Montenegro Transportation Tips: Trains, buses, and taxis

Posted in: Montenegro


The city of Kotor in Montenegro. Photo by Audrey Sykes.
The city of Kotor in Montenegro. Photo by Audrey Sykes.

Lovely Montenegro, with its mountainous landscape and outdoor terrain, is a Southeastern European jewel worth visiting. Due to its cheap prices, the country is experiencing a boost in tourism and a revamping of its transportation options.

However, there are a few key things to keep in mind when planning how to get around Montenegro:

Avoid trains, unless you’re heading for the mountains

Unlike Western Europe, the local train system in Montenegro doesn’t cover much ground and makes rail travel difficult. The line is from northeast to southwest, starting in Bijelo Polje and ending in the coastal town of Bar. Trains are a good option when heading into the mountains, but pointless when staying on the seaside. Cheaper than the buses but not as efficient (and some would argue not as safe), railways are to be used at your own risk.

The wheels on the bus go ’round through town

Planes fly in and out of the capital of Podgorica and the touristy town of Tivat, though the most common way to enter is via bordering countries (Croatia or Serbia, for example) by bus. What the train system lacks in broad coverage, the country’s bus system makes up for in frequency and destination choice.

Buses in Montenegro, like in many countries in Southeast Europe, are not the newest, but they are reliable and get travelers from Point A to Point B in a timely manner (around 80 kilometers per hour on the highways). Smaller shuttle buses are also available at bus stations and sometimes cost less.

We didn’t find the bus stations to be terribly confusing or too large, although the local language doesn’t make things simple for foreigners. It’s quite easy to figure out which bus goes where and when, so make a match and stay alert for the departure call. When people begin to board your bus, that’s a good notion for you to do the same.

Avoid taxis

In short, buses are the best way to get from town to town, and travelers won’t have to deal with fretting over fair prices. This is not the case with taxis, and it won’t be easy to find a driver willing to give you a “local price.” Montenegro runs on the euro, and bus transit prices run cheap at €5 to €10 for a two to five-hour journey. A taxi driver will easily ask for twice as much without blinking an eye, so either be smart when bargaining with private transportation or hop on a bus and enjoy the ride.

About the author

About the author: Audrey Sykes hopped across the pond from the US eight years ago for a Masters degree in global journalism. Since then, she’s lived all over Europe, reporting and editing for music sites, snowboard mags, and travel media. She’s also the Amsterdam author for Party Earth, a guide to nightlife across Europe.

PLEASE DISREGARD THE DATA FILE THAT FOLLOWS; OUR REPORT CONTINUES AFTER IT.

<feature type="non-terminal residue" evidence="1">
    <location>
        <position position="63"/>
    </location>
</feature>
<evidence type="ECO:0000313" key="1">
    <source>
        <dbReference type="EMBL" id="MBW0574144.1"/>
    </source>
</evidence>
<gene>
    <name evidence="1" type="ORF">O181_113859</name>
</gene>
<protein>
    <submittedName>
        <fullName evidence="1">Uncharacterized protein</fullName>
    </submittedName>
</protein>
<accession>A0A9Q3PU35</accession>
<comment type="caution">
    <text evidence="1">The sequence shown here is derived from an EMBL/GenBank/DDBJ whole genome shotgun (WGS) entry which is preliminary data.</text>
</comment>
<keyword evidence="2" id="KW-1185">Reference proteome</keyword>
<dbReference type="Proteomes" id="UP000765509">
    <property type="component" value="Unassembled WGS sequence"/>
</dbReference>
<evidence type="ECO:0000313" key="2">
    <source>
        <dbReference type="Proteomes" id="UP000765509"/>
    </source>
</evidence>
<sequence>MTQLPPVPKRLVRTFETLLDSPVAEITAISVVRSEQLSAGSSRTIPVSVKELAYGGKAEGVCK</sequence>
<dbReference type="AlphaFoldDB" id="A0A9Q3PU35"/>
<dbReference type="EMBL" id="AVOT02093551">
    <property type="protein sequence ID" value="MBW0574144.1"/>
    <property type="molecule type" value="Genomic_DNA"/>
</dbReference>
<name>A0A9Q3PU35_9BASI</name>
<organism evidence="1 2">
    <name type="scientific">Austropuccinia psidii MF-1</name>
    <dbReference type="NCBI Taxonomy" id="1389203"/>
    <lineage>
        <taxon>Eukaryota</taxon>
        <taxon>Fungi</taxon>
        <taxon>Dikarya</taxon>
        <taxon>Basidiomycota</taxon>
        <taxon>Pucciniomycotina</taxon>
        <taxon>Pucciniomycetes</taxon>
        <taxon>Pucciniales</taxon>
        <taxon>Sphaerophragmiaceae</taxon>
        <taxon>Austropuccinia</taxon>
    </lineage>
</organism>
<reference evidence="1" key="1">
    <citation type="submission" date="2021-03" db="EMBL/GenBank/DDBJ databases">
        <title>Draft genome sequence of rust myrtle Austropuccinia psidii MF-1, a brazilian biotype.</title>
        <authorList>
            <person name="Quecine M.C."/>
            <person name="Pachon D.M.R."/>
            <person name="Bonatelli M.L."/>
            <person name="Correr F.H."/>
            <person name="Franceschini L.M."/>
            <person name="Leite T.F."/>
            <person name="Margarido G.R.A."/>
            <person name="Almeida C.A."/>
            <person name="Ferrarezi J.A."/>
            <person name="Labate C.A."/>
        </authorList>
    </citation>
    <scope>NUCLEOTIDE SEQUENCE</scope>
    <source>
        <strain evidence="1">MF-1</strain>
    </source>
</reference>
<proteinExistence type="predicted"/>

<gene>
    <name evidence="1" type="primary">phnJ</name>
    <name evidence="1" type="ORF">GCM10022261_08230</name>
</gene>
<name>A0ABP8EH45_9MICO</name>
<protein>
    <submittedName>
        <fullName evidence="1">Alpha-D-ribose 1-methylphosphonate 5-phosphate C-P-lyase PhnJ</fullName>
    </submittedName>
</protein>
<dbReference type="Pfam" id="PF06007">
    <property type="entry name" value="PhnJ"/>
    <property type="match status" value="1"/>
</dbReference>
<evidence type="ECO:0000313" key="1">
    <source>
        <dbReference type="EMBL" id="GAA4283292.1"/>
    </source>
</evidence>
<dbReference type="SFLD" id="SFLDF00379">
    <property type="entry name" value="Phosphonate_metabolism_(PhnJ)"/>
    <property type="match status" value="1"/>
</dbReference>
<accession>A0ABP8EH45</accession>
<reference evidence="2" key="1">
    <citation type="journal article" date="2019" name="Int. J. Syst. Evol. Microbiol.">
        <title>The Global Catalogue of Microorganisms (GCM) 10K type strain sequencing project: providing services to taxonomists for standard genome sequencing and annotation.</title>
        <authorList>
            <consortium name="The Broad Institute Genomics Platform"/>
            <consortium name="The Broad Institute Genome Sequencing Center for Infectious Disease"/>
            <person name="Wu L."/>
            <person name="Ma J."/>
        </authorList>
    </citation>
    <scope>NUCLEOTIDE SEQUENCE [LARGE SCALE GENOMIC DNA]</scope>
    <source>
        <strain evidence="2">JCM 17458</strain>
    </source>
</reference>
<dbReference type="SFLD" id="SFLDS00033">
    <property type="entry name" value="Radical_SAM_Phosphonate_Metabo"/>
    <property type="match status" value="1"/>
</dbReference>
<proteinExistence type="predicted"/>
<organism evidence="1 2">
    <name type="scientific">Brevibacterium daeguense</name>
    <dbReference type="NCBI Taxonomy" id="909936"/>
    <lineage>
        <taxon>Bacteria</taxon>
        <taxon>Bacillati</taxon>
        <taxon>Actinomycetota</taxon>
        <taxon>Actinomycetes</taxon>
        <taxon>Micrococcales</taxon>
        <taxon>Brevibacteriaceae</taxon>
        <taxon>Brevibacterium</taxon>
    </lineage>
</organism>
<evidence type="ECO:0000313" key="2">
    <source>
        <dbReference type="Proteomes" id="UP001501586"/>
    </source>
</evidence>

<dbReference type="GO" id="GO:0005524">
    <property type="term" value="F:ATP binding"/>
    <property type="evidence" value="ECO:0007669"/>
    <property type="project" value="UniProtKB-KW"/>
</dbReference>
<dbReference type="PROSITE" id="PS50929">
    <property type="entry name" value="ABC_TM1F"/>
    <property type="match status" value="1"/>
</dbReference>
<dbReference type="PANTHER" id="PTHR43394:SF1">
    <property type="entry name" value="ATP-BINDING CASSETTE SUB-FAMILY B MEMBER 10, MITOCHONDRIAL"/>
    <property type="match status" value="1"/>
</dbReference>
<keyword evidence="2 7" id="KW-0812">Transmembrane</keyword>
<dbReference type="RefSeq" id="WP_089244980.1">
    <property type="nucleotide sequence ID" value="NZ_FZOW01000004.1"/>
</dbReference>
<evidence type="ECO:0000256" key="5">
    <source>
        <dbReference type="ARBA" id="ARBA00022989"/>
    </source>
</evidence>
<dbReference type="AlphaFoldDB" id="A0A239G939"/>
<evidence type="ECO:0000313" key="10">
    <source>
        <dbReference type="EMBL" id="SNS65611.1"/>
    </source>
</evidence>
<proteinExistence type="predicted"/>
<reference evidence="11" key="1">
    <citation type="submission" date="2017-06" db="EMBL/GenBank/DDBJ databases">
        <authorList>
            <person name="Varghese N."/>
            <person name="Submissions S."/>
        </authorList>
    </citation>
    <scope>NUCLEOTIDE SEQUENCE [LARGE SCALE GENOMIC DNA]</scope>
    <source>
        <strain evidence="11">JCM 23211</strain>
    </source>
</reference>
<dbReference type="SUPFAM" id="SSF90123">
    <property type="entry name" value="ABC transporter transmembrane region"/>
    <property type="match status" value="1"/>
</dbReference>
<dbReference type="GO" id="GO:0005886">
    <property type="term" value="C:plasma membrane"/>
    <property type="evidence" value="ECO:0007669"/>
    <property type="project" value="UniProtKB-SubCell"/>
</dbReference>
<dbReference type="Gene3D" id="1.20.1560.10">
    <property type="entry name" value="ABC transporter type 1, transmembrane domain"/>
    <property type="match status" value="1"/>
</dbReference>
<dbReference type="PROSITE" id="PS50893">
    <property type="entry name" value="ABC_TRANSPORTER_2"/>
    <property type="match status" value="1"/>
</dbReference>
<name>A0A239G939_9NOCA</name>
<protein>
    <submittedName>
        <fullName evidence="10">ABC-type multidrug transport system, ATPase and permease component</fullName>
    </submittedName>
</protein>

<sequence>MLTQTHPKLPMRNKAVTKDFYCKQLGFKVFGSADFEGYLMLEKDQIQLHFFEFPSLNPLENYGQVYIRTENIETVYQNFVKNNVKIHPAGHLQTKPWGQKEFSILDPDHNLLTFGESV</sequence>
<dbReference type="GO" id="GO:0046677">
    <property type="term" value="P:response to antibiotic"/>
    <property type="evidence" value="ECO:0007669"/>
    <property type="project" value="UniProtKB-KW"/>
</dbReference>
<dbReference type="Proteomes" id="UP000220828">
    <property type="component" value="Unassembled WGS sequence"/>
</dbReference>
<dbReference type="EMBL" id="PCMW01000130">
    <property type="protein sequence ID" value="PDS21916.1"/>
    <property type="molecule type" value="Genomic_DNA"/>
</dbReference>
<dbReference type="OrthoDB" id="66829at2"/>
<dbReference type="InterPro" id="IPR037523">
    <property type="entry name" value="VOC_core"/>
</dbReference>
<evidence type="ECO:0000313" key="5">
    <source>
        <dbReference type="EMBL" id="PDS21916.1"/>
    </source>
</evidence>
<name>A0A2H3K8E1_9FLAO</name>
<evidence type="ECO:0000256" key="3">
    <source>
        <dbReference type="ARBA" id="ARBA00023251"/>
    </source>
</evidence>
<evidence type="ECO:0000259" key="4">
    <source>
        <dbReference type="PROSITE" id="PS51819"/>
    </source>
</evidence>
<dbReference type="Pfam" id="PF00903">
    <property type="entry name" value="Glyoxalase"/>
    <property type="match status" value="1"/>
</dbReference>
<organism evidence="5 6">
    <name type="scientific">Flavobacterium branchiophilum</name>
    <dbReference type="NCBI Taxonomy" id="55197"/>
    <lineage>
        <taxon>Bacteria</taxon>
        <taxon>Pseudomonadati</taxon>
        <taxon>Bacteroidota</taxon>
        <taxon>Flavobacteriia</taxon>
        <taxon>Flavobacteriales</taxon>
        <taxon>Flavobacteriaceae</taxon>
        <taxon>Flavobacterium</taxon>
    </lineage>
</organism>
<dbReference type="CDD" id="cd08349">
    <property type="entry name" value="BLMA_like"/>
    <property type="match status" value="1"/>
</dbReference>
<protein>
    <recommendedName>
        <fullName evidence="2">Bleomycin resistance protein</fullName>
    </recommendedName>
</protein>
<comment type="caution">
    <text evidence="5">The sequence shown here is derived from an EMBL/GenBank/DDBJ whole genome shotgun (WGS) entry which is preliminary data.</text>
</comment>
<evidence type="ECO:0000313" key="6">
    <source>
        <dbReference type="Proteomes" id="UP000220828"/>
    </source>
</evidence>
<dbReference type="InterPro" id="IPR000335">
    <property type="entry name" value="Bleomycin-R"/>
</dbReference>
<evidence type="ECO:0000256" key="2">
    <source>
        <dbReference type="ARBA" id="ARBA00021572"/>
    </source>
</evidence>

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6 thoughts on “Montenegro Transportation Tips: Trains, buses, and taxis”

  1. For cheap taxis you could try the Red Taxi Company with it’s rather distinctive and suitably coloured red taxis. They run on a meter and can be called locally on 19719. From Prcanj to Kotor Old Town they charge a very reasonable €3.50

  2. We just wonder if this article does not quite do justice to the railways of Montenegro. True, the country’s rail network is sparse but to assert that “railways are to be used at your own risk” is possibly to overstate the dangers of rail travel in a country that has a dismal record of road traffic accidents.

    Little Montenegro, tucked away on Adriatic coast between Albania and Croatia, happens to be peculiarly well connected with the outside world by train – and Audrey’s article glosses over that fact. Both the Montenegrin capital at Podgorica and the country’s principal port at Bar benefit from direct train services during the summer season from eight other European countries. The only Adriatic port that can trump Bar for rail connectivity is Venice which has direct trains to nine other countries.

    Montenegro’s modest rail network includes some fabulous feats of engineering, among them the highest railway viaduct in the world which bridges the great chasm carved by the Mala Rijeka. Our view is that while buses and taxis certainly have their place in Montenegro travel, a visit to the country should certainly include a journey by train. Nor should ferries be neglected. The Kotor Bay ferry crossing, which is a critical link in the country’s domestic transport network, happens to be one of the most engaging short hops on a boat that we know.

    Nicky Gardner and Susanne Kries
    hidden europe magazine
    Berlin, Germany

  3. I was able to spend a day in Kotor and near by Prevast last October, and fell in love! I would really like to return for a stay of several days (at least). The Bay of Kotor, a large body of water shaped like a bow-tie, is very beautiful. The town is ancient, all made of stone, very picturesque. At Prevast there’s the most beautiful church (two actually) in the bay on man-made islands. And as our guide told me, “in our country we have no McDonald’s.” Our plans to go to Budva were rained out, but I know it’s just as beautiful.

    Perhaps I should say Montenegro is ugly so everyone won’t go there and spoil it, but I can’t. It’s a lovely place.


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